Maybe one of the most famous Lowcountry writers is the Pat Conroy. Conroy had an ability to write just about anything in a way that made me want to read more. My favorite book of his, isn’t a novel, however. It’s My Reading Life – a sort of autobiography – only it’s through the lens of the impact of the most significant books he’d read in his lifetime. Though I wished to go to the Pat Conroy Literary Center while I was here, they’re not open until Thursday (insert sad face here). I will make it eventually.

“When I started out as a kid in Beaufort who wanted to be a writer I didn’t have the slightest notion how to become one…. My home state has given me a million stories and no writer who ever lived had such riches to choose from. What I owe South Carolina is not repayable.” ~Pat Conroy.

Eventually, I will make my way back up the coast, tomorrow. I may take the long route – but I’ll eventually find myself back in Eastern North Carolina. For how long, I’m not exactly sure. But I do know that this brief break in the pace of my every day life, is a kindhearted reminder, that I can’t lose sight of the main thing.

I’ve spent nearly twenty years of my life making my job the thing. It’s not that it’s not important. I would not trade these years. Maybe. I may not find myself outside of working for the federal government for quite some time. Who knows? I certainly do not. But I do know that I’m learning every dang day, to keep the main thing, the main thing. And the job just ain’t it. As I get ready to turn in for the night, I’m reminded of the pursuit of this thing that makes me who I am. The dream I laid down? It was for a worthy cause, surely. But sometimes comfort become a habit, one we’re meant to throw off.

Sometimes the place you’re used to, is not the place you belong. – Unknown


In the quiet of this cute little brick, ranch house – with its ticking clocks and wooden saints in the window – I’m reminded of the way I was formed and the way I grew. I remember the hard and rocky roads that brought me here. It’s all led to the words I was meant to write. There is redemption and restoration there in those hard places. There is restoration in the words I’m writing now.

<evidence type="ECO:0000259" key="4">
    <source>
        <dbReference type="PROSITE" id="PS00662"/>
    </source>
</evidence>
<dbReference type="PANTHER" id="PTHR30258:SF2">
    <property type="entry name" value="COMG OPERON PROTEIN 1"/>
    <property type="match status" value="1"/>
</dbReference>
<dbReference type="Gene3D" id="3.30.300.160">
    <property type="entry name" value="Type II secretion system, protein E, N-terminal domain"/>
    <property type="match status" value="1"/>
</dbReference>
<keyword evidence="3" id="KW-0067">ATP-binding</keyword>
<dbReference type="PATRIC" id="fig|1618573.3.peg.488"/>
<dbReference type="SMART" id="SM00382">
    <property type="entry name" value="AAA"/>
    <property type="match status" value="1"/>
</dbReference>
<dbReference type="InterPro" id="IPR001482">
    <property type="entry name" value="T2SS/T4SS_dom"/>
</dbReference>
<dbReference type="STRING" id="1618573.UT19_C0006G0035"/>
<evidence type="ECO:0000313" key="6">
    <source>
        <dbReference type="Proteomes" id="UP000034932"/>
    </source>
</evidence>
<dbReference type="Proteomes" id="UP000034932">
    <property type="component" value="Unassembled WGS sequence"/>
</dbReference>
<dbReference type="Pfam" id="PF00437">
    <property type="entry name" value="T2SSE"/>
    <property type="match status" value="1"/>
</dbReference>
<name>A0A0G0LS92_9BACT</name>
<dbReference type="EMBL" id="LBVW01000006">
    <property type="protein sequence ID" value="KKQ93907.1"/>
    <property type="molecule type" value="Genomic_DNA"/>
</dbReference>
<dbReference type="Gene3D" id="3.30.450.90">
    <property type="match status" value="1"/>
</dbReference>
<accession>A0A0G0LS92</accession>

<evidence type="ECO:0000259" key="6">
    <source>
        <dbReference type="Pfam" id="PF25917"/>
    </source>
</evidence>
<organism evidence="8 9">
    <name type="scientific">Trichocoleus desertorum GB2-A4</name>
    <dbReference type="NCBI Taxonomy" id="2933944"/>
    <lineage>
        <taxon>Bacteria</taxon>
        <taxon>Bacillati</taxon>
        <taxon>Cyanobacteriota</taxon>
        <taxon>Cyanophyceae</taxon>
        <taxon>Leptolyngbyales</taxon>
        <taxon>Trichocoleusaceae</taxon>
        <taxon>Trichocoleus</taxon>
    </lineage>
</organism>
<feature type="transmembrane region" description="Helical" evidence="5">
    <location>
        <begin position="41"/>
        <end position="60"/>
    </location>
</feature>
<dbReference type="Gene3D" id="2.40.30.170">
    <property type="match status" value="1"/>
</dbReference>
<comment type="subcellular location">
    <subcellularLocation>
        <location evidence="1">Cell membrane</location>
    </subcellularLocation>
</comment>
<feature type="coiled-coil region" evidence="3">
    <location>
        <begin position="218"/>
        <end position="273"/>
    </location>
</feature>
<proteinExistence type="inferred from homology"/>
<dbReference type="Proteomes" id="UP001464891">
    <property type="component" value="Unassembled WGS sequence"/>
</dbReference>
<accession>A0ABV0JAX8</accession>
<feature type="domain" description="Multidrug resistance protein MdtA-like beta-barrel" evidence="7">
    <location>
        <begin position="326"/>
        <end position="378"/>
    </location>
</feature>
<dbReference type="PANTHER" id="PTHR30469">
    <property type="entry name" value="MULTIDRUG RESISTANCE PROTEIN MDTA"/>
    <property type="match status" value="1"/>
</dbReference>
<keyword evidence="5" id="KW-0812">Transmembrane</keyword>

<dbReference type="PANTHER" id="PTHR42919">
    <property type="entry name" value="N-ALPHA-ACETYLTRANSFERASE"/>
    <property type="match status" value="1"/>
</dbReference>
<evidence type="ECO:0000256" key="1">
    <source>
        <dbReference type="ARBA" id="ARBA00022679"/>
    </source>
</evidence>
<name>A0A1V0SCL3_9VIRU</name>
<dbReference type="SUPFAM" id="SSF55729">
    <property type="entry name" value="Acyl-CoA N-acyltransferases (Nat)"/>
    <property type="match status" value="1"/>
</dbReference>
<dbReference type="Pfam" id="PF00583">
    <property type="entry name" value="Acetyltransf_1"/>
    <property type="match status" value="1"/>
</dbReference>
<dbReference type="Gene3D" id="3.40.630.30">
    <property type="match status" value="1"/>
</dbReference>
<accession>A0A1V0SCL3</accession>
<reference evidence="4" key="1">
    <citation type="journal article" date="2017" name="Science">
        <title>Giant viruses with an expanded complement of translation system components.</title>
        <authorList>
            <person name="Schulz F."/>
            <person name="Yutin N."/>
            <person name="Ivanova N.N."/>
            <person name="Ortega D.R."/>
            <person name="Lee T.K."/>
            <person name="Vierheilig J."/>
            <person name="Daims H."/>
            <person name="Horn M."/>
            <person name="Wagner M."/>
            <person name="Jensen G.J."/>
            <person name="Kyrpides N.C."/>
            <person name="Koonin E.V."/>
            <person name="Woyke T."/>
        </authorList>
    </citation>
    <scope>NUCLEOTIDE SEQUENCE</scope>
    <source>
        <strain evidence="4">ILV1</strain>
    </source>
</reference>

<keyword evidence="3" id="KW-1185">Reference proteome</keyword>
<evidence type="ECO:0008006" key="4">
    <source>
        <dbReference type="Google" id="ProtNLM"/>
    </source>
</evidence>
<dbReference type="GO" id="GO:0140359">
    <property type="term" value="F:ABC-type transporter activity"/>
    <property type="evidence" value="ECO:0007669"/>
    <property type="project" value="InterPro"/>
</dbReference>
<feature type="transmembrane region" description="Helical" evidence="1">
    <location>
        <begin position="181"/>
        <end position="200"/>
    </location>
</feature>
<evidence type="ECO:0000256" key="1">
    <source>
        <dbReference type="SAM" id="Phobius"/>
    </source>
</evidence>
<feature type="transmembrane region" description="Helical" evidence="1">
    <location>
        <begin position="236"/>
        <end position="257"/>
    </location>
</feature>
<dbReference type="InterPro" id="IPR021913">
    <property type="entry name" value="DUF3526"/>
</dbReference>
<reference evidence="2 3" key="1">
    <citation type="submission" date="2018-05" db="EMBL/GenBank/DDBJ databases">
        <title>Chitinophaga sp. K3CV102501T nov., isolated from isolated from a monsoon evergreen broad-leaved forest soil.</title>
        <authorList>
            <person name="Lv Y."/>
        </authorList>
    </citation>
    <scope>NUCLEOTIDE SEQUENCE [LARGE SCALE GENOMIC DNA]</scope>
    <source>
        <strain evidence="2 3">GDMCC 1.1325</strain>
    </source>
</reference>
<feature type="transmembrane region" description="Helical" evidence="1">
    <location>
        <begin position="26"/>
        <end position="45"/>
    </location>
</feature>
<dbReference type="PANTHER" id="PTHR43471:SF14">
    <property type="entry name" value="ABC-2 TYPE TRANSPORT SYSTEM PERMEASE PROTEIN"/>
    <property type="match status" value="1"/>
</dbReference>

elaina m. avalos, beaufort south carolina, beaufort, parris island


When you speak for a person (in your professional life), you can possibly (as I have) become uncomfortable with the push and pull between public vs. private. Even more so when your name is not easily lost in the Jennifer Smiths of the vast interwebs. When the vulnerability you know is required in your writing, exposes you to those you’d rather not be exposed to, you could (I did) shrink back, lessen your words, shrink what you once believed possible, and grow too comfortable with what was.

When I stood at the kitchen sink, in this quiet airbnb this evening, and looked into the yard, past the saint in the window, I remembered what it was like to learn from the artists I knew best (mostly my Grandmother) growing up. If I’m not writing “clear and hard about what hurts” (Ernest Hemingway), I will always miss the mark. I have been missing the mark for quite some time.

For friends still reading this far – here’s what I want you to do:

1. Keep writing (clear and hard) about what hurts (or gives you joy or sets you free or lights a fire in your heart).
2. Don’t hold back.